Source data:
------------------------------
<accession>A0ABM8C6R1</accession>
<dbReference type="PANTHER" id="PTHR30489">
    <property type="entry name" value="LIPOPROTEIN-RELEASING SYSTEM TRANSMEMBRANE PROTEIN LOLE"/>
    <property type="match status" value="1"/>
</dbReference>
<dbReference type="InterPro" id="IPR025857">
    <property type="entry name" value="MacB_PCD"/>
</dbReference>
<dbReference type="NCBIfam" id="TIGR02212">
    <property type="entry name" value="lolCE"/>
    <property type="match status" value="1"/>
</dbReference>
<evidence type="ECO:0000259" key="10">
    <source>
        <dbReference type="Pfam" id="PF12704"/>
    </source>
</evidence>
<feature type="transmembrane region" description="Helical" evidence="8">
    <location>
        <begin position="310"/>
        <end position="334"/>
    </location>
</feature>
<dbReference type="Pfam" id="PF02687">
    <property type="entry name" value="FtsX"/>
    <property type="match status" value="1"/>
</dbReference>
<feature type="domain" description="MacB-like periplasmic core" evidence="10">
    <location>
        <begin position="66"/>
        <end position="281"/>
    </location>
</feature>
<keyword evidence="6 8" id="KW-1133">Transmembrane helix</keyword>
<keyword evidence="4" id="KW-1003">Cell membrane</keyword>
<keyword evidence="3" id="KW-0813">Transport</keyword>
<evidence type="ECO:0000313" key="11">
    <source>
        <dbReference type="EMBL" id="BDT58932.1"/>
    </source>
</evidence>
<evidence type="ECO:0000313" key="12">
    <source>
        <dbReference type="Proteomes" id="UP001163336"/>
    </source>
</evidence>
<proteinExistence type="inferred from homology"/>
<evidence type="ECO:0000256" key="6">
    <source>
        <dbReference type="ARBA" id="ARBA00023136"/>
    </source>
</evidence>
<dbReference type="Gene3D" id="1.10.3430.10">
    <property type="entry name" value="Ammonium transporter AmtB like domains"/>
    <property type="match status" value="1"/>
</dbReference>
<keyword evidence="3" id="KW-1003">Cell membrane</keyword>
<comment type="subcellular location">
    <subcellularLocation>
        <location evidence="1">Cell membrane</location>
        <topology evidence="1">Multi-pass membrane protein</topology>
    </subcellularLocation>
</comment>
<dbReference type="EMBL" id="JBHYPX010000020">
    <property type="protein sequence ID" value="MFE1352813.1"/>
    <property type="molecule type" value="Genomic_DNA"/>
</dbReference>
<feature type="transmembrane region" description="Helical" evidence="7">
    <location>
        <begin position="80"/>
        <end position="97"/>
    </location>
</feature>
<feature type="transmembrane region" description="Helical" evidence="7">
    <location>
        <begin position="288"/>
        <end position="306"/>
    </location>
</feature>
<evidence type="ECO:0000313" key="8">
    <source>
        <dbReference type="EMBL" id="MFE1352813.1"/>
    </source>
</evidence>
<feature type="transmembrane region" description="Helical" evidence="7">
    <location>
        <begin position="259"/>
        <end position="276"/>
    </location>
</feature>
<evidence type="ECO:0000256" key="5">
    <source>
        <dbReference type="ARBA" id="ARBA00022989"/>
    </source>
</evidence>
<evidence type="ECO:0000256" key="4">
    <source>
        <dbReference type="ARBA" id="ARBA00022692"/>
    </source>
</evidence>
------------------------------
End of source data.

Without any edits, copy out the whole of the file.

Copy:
<accession>A0ABM8C6R1</accession>
<dbReference type="PANTHER" id="PTHR30489">
    <property type="entry name" value="LIPOPROTEIN-RELEASING SYSTEM TRANSMEMBRANE PROTEIN LOLE"/>
    <property type="match status" value="1"/>
</dbReference>
<dbReference type="InterPro" id="IPR025857">
    <property type="entry name" value="MacB_PCD"/>
</dbReference>
<dbReference type="NCBIfam" id="TIGR02212">
    <property type="entry name" value="lolCE"/>
    <property type="match status" value="1"/>
</dbReference>
<evidence type="ECO:0000259" key="10">
    <source>
        <dbReference type="Pfam" id="PF12704"/>
    </source>
</evidence>
<feature type="transmembrane region" description="Helical" evidence="8">
    <location>
        <begin position="310"/>
        <end position="334"/>
    </location>
</feature>
<dbReference type="Pfam" id="PF02687">
    <property type="entry name" value="FtsX"/>
    <property type="match status" value="1"/>
</dbReference>
<feature type="domain" description="MacB-like periplasmic core" evidence="10">
    <location>
        <begin position="66"/>
        <end position="281"/>
    </location>
</feature>
<keyword evidence="6 8" id="KW-1133">Transmembrane helix</keyword>
<keyword evidence="4" id="KW-1003">Cell membrane</keyword>
<keyword evidence="3" id="KW-0813">Transport</keyword>
<evidence type="ECO:0000313" key="11">
    <source>
        <dbReference type="EMBL" id="BDT58932.1"/>
    </source>
</evidence>
<evidence type="ECO:0000313" key="12">
    <source>
        <dbReference type="Proteomes" id="UP001163336"/>
    </source>
</evidence>
<proteinExistence type="inferred from homology"/>
<evidence type="ECO:0000256" key="6">
    <source>
        <dbReference type="ARBA" id="ARBA00023136"/>
    </source>
</evidence>
<dbReference type="Gene3D" id="1.10.3430.10">
    <property type="entry name" value="Ammonium transporter AmtB like domains"/>
    <property type="match status" value="1"/>
</dbReference>
<keyword evidence="3" id="KW-1003">Cell membrane</keyword>
<comment type="subcellular location">
    <subcellularLocation>
        <location evidence="1">Cell membrane</location>
        <topology evidence="1">Multi-pass membrane protein</topology>
    </subcellularLocation>
</comment>
<dbReference type="EMBL" id="JBHYPX010000020">
    <property type="protein sequence ID" value="MFE1352813.1"/>
    <property type="molecule type" value="Genomic_DNA"/>
</dbReference>
<feature type="transmembrane region" description="Helical" evidence="7">
    <location>
        <begin position="80"/>
        <end position="97"/>
    </location>
</feature>
<feature type="transmembrane region" description="Helical" evidence="7">
    <location>
        <begin position="288"/>
        <end position="306"/>
    </location>
</feature>
<evidence type="ECO:0000313" key="8">
    <source>
        <dbReference type="EMBL" id="MFE1352813.1"/>
    </source>
</evidence>
<feature type="transmembrane region" description="Helical" evidence="7">
    <location>
        <begin position="259"/>
        <end position="276"/>
    </location>
</feature>
<evidence type="ECO:0000256" key="5">
    <source>
        <dbReference type="ARBA" id="ARBA00022989"/>
    </source>
</evidence>
<evidence type="ECO:0000256" key="4">
    <source>
        <dbReference type="ARBA" id="ARBA00022692"/>
    </source>
</evidence>